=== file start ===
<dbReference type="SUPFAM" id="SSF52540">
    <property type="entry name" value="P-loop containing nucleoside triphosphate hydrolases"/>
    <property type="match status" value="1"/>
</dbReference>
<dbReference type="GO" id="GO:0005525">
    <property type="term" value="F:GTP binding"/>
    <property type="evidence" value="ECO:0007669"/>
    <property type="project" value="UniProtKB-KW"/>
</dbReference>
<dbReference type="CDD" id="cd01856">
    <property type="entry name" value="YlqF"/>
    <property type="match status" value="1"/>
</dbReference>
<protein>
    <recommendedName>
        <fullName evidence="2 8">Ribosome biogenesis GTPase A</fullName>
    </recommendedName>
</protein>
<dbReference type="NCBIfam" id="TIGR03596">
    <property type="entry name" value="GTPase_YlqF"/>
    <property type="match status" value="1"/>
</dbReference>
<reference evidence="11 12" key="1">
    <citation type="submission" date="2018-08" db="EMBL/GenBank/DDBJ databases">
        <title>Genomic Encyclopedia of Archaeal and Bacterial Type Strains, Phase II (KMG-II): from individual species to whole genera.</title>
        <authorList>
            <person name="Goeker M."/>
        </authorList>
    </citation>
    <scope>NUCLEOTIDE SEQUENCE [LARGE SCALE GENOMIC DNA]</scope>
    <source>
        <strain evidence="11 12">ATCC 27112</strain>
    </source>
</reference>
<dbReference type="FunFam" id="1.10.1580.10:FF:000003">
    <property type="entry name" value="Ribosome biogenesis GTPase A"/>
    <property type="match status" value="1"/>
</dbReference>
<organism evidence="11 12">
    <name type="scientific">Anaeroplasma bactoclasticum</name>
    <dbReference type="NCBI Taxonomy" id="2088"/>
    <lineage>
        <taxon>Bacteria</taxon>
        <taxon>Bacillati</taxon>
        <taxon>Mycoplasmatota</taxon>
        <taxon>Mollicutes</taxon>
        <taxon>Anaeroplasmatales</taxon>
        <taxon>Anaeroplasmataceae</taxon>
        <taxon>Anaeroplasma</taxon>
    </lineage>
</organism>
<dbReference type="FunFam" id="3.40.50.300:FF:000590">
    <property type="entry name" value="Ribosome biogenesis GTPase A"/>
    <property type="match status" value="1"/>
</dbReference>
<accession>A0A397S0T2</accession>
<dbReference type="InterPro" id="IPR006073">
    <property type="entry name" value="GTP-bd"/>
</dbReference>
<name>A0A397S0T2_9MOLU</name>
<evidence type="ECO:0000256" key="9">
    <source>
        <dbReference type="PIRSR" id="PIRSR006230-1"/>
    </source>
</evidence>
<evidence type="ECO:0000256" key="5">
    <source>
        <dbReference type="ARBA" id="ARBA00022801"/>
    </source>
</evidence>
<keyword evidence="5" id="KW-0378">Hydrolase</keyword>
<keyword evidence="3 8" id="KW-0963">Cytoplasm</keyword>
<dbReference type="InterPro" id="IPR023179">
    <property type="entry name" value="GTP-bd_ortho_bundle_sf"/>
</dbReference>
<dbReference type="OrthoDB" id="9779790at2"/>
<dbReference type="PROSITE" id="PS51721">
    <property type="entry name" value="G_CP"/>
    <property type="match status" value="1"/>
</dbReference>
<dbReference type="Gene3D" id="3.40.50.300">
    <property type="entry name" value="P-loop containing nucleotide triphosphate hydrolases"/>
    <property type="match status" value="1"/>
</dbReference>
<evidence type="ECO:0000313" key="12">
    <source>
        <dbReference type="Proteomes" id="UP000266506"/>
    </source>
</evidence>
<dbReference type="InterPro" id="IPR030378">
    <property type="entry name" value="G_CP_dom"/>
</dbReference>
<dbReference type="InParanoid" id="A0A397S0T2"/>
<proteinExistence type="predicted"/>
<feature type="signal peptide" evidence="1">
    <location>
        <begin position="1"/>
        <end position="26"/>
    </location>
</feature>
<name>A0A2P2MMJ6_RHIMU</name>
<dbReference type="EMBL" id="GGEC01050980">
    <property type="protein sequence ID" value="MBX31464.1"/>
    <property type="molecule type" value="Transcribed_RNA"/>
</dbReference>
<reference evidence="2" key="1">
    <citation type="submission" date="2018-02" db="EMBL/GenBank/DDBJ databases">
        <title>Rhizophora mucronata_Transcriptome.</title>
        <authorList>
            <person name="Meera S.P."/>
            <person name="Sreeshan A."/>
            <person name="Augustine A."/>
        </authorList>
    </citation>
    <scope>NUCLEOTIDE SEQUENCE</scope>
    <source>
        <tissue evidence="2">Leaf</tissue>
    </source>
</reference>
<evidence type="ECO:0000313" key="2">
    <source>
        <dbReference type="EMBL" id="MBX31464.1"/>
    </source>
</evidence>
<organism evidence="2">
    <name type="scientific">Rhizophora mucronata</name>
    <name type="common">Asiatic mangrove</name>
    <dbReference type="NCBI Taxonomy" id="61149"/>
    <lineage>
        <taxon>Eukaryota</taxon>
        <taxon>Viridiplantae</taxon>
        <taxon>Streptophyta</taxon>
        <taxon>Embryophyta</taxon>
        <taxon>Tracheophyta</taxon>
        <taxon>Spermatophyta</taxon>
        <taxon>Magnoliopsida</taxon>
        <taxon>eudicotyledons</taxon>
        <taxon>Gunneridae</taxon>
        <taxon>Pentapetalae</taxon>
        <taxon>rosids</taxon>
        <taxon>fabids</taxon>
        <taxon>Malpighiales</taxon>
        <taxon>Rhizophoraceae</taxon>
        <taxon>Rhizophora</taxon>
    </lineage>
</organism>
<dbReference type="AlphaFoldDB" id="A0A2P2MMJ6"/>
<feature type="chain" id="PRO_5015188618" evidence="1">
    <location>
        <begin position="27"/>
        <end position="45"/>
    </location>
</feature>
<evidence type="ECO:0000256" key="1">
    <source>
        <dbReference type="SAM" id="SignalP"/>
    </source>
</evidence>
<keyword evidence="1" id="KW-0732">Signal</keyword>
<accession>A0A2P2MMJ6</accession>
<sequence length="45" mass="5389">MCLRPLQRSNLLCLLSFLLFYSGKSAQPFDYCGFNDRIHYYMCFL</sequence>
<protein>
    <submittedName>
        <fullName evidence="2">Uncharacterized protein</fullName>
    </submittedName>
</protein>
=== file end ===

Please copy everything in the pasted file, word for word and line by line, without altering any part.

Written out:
<dbReference type="SUPFAM" id="SSF52540">
    <property type="entry name" value="P-loop containing nucleoside triphosphate hydrolases"/>
    <property type="match status" value="1"/>
</dbReference>
<dbReference type="GO" id="GO:0005525">
    <property type="term" value="F:GTP binding"/>
    <property type="evidence" value="ECO:0007669"/>
    <property type="project" value="UniProtKB-KW"/>
</dbReference>
<dbReference type="CDD" id="cd01856">
    <property type="entry name" value="YlqF"/>
    <property type="match status" value="1"/>
</dbReference>
<protein>
    <recommendedName>
        <fullName evidence="2 8">Ribosome biogenesis GTPase A</fullName>
    </recommendedName>
</protein>
<dbReference type="NCBIfam" id="TIGR03596">
    <property type="entry name" value="GTPase_YlqF"/>
    <property type="match status" value="1"/>
</dbReference>
<reference evidence="11 12" key="1">
    <citation type="submission" date="2018-08" db="EMBL/GenBank/DDBJ databases">
        <title>Genomic Encyclopedia of Archaeal and Bacterial Type Strains, Phase II (KMG-II): from individual species to whole genera.</title>
        <authorList>
            <person name="Goeker M."/>
        </authorList>
    </citation>
    <scope>NUCLEOTIDE SEQUENCE [LARGE SCALE GENOMIC DNA]</scope>
    <source>
        <strain evidence="11 12">ATCC 27112</strain>
    </source>
</reference>
<dbReference type="FunFam" id="1.10.1580.10:FF:000003">
    <property type="entry name" value="Ribosome biogenesis GTPase A"/>
    <property type="match status" value="1"/>
</dbReference>
<organism evidence="11 12">
    <name type="scientific">Anaeroplasma bactoclasticum</name>
    <dbReference type="NCBI Taxonomy" id="2088"/>
    <lineage>
        <taxon>Bacteria</taxon>
        <taxon>Bacillati</taxon>
        <taxon>Mycoplasmatota</taxon>
        <taxon>Mollicutes</taxon>
        <taxon>Anaeroplasmatales</taxon>
        <taxon>Anaeroplasmataceae</taxon>
        <taxon>Anaeroplasma</taxon>
    </lineage>
</organism>
<dbReference type="FunFam" id="3.40.50.300:FF:000590">
    <property type="entry name" value="Ribosome biogenesis GTPase A"/>
    <property type="match status" value="1"/>
</dbReference>
<accession>A0A397S0T2</accession>
<dbReference type="InterPro" id="IPR006073">
    <property type="entry name" value="GTP-bd"/>
</dbReference>
<name>A0A397S0T2_9MOLU</name>
<evidence type="ECO:0000256" key="9">
    <source>
        <dbReference type="PIRSR" id="PIRSR006230-1"/>
    </source>
</evidence>
<evidence type="ECO:0000256" key="5">
    <source>
        <dbReference type="ARBA" id="ARBA00022801"/>
    </source>
</evidence>
<keyword evidence="5" id="KW-0378">Hydrolase</keyword>
<keyword evidence="3 8" id="KW-0963">Cytoplasm</keyword>
<dbReference type="InterPro" id="IPR023179">
    <property type="entry name" value="GTP-bd_ortho_bundle_sf"/>
</dbReference>
<dbReference type="OrthoDB" id="9779790at2"/>
<dbReference type="PROSITE" id="PS51721">
    <property type="entry name" value="G_CP"/>
    <property type="match status" value="1"/>
</dbReference>
<dbReference type="Gene3D" id="3.40.50.300">
    <property type="entry name" value="P-loop containing nucleotide triphosphate hydrolases"/>
    <property type="match status" value="1"/>
</dbReference>
<evidence type="ECO:0000313" key="12">
    <source>
        <dbReference type="Proteomes" id="UP000266506"/>
    </source>
</evidence>
<dbReference type="InterPro" id="IPR030378">
    <property type="entry name" value="G_CP_dom"/>
</dbReference>
<dbReference type="InParanoid" id="A0A397S0T2"/>
<proteinExistence type="predicted"/>
<feature type="signal peptide" evidence="1">
    <location>
        <begin position="1"/>
        <end position="26"/>
    </location>
</feature>
<name>A0A2P2MMJ6_RHIMU</name>
<dbReference type="EMBL" id="GGEC01050980">
    <property type="protein sequence ID" value="MBX31464.1"/>
    <property type="molecule type" value="Transcribed_RNA"/>
</dbReference>
<reference evidence="2" key="1">
    <citation type="submission" date="2018-02" db="EMBL/GenBank/DDBJ databases">
        <title>Rhizophora mucronata_Transcriptome.</title>
        <authorList>
            <person name="Meera S.P."/>
            <person name="Sreeshan A."/>
            <person name="Augustine A."/>
        </authorList>
    </citation>
    <scope>NUCLEOTIDE SEQUENCE</scope>
    <source>
        <tissue evidence="2">Leaf</tissue>
    </source>
</reference>
<evidence type="ECO:0000313" key="2">
    <source>
        <dbReference type="EMBL" id="MBX31464.1"/>
    </source>
</evidence>
<organism evidence="2">
    <name type="scientific">Rhizophora mucronata</name>
    <name type="common">Asiatic mangrove</name>
    <dbReference type="NCBI Taxonomy" id="61149"/>
    <lineage>
        <taxon>Eukaryota</taxon>
        <taxon>Viridiplantae</taxon>
        <taxon>Streptophyta</taxon>
        <taxon>Embryophyta</taxon>
        <taxon>Tracheophyta</taxon>
        <taxon>Spermatophyta</taxon>
        <taxon>Magnoliopsida</taxon>
        <taxon>eudicotyledons</taxon>
        <taxon>Gunneridae</taxon>
        <taxon>Pentapetalae</taxon>
        <taxon>rosids</taxon>
        <taxon>fabids</taxon>
        <taxon>Malpighiales</taxon>
        <taxon>Rhizophoraceae</taxon>
        <taxon>Rhizophora</taxon>
    </lineage>
</organism>
<dbReference type="AlphaFoldDB" id="A0A2P2MMJ6"/>
<feature type="chain" id="PRO_5015188618" evidence="1">
    <location>
        <begin position="27"/>
        <end position="45"/>
    </location>
</feature>
<evidence type="ECO:0000256" key="1">
    <source>
        <dbReference type="SAM" id="SignalP"/>
    </source>
</evidence>
<keyword evidence="1" id="KW-0732">Signal</keyword>
<accession>A0A2P2MMJ6</accession>
<sequence length="45" mass="5389">MCLRPLQRSNLLCLLSFLLFYSGKSAQPFDYCGFNDRIHYYMCFL</sequence>
<protein>
    <submittedName>
        <fullName evidence="2">Uncharacterized protein</fullName>
    </submittedName>
</protein>